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UnitedLinux "certified binaries" will not to be freely available

On Mon, 2002-06-24 at 21:54, Frank Ramsay wrote:
> Actually I think he's safe in either case:  The key word in that section is
> "distribute", the GPL doesn't say you have to distribute to everyone who
> asks for it.  It says you have to provide the source to anyone you
> distribute to.  This is a very important, if hard to understand, difference.
> To put it another way: I make a great CD burning program of Linux that uses
> a GPL'ed library.  Also, I descide to sell the pre-compiled binaries of the
> program.  As long as I provide the source along with the binary I am in
> complete GPL compliance.

  This would be true if it weren't for section three.  It says you can
distribute the Program in executable form *under the terms of sections 1
and 2* and section 2b guarantees that the recipient has the same rights
under the license (for example, to distribute).  But it appears that is
only the case if the source has been modified and you distribute those
binaries.  I consider that moot, since many, many GPLed packages I've
seen in Red Hat, for example, are modified by patches in some form or
  Under the scenario you describe above, your CD program is probably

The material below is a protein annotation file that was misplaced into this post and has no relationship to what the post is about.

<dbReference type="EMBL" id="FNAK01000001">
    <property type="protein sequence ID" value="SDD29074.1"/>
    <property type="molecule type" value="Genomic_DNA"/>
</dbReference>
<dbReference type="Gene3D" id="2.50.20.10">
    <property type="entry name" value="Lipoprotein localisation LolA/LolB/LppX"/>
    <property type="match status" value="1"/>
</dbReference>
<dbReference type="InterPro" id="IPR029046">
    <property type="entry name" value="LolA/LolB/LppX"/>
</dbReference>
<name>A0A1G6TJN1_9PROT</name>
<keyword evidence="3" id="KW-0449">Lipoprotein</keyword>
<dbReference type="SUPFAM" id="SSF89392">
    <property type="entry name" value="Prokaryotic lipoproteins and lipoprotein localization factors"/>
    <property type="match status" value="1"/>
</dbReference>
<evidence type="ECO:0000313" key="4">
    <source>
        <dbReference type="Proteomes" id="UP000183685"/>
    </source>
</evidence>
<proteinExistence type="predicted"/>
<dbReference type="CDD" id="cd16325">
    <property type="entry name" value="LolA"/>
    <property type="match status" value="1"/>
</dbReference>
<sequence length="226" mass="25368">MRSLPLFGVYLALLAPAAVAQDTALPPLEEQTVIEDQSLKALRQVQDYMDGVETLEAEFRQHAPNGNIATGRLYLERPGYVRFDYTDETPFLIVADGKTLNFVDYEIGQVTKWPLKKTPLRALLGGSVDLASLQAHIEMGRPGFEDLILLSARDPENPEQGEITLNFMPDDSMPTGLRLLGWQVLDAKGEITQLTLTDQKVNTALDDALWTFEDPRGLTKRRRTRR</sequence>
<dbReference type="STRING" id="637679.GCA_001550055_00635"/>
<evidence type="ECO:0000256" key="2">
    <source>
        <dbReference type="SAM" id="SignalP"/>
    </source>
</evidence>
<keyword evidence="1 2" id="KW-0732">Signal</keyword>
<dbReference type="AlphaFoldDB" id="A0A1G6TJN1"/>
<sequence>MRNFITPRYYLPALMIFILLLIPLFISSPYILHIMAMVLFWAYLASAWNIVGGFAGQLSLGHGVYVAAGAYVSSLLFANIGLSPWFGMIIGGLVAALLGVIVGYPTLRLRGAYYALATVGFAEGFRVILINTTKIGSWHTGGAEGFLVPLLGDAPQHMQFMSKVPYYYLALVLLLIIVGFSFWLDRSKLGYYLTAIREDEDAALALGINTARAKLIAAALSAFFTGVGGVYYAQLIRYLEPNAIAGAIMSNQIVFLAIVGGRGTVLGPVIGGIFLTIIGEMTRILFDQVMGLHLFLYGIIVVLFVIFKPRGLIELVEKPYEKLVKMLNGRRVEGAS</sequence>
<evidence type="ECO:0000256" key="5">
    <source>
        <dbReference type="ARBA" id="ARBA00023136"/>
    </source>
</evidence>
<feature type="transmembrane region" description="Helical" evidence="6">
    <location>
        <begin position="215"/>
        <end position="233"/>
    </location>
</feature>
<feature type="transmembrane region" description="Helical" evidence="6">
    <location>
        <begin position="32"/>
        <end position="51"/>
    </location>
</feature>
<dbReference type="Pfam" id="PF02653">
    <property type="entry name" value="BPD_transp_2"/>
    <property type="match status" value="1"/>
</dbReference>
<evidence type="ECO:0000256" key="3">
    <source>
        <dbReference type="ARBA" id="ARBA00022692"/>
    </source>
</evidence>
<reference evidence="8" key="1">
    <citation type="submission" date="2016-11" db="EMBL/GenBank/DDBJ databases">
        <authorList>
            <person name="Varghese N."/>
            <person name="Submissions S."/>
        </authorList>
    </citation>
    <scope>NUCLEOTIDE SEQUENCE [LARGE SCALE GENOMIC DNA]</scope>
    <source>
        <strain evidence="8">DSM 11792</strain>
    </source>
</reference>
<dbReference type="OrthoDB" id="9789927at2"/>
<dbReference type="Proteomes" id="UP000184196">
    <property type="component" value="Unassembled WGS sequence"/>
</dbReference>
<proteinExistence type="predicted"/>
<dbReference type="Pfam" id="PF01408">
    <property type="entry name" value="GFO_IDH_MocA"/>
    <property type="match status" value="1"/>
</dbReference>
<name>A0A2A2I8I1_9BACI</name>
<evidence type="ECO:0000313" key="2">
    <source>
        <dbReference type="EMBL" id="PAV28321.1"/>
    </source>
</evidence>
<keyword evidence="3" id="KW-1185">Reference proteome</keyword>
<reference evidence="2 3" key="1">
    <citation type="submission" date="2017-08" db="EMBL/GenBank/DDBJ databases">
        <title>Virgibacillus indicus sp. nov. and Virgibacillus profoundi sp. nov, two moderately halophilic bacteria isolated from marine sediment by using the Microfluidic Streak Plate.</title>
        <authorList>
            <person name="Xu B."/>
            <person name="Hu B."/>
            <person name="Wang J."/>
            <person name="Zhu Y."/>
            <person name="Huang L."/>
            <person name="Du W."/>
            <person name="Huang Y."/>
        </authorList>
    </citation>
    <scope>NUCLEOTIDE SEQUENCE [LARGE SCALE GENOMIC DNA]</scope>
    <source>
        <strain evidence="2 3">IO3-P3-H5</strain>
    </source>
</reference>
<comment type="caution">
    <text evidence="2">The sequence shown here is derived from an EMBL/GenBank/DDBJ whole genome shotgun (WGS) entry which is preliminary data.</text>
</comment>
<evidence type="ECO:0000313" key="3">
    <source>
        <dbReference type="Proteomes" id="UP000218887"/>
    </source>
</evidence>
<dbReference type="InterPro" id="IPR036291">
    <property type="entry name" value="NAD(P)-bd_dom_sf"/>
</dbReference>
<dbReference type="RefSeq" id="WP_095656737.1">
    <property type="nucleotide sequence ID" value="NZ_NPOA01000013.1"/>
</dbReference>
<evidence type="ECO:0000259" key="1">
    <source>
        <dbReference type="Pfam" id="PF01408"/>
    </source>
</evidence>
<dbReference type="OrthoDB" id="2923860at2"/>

considered a derived work.  If you had used an LGPLed library, that
wouldn't be the case.  But since you are (presumably) not the copyright
owner of the GPLed library in question, you cannot distribute your
'derived work' without also allowing others to distribute it.  If you
had linked to an LGPLed library, I don't think it would be considered a
derived work and could therefore be distributed as you wish.  If,
however, you disallowed distribution of your precompiled binaries, I
don't think you could say that your program was truly covered by the GPL
without specifying an exception: "GPL except that you can't redistribute
my precompiled binaries."  Otherwise, the GPL explicitly *gives* the
recipient the rights to redistribute.  (Of course, if you are the
copyright owner and it's not obvious, you don't even have to tell anyone
that some binary is the product of some source code you've otherwise
GPLed. ;-)).

Disclaimer: Of course, IANAL

-Paul Iadonisi
 Senior System Administrator
 Red Hat Certified Engineer / Local Linux Lobbyist
 Ever see a penguin fly?  --  Try Linux.
 GPL all the way: Sell services, don't lease secrets

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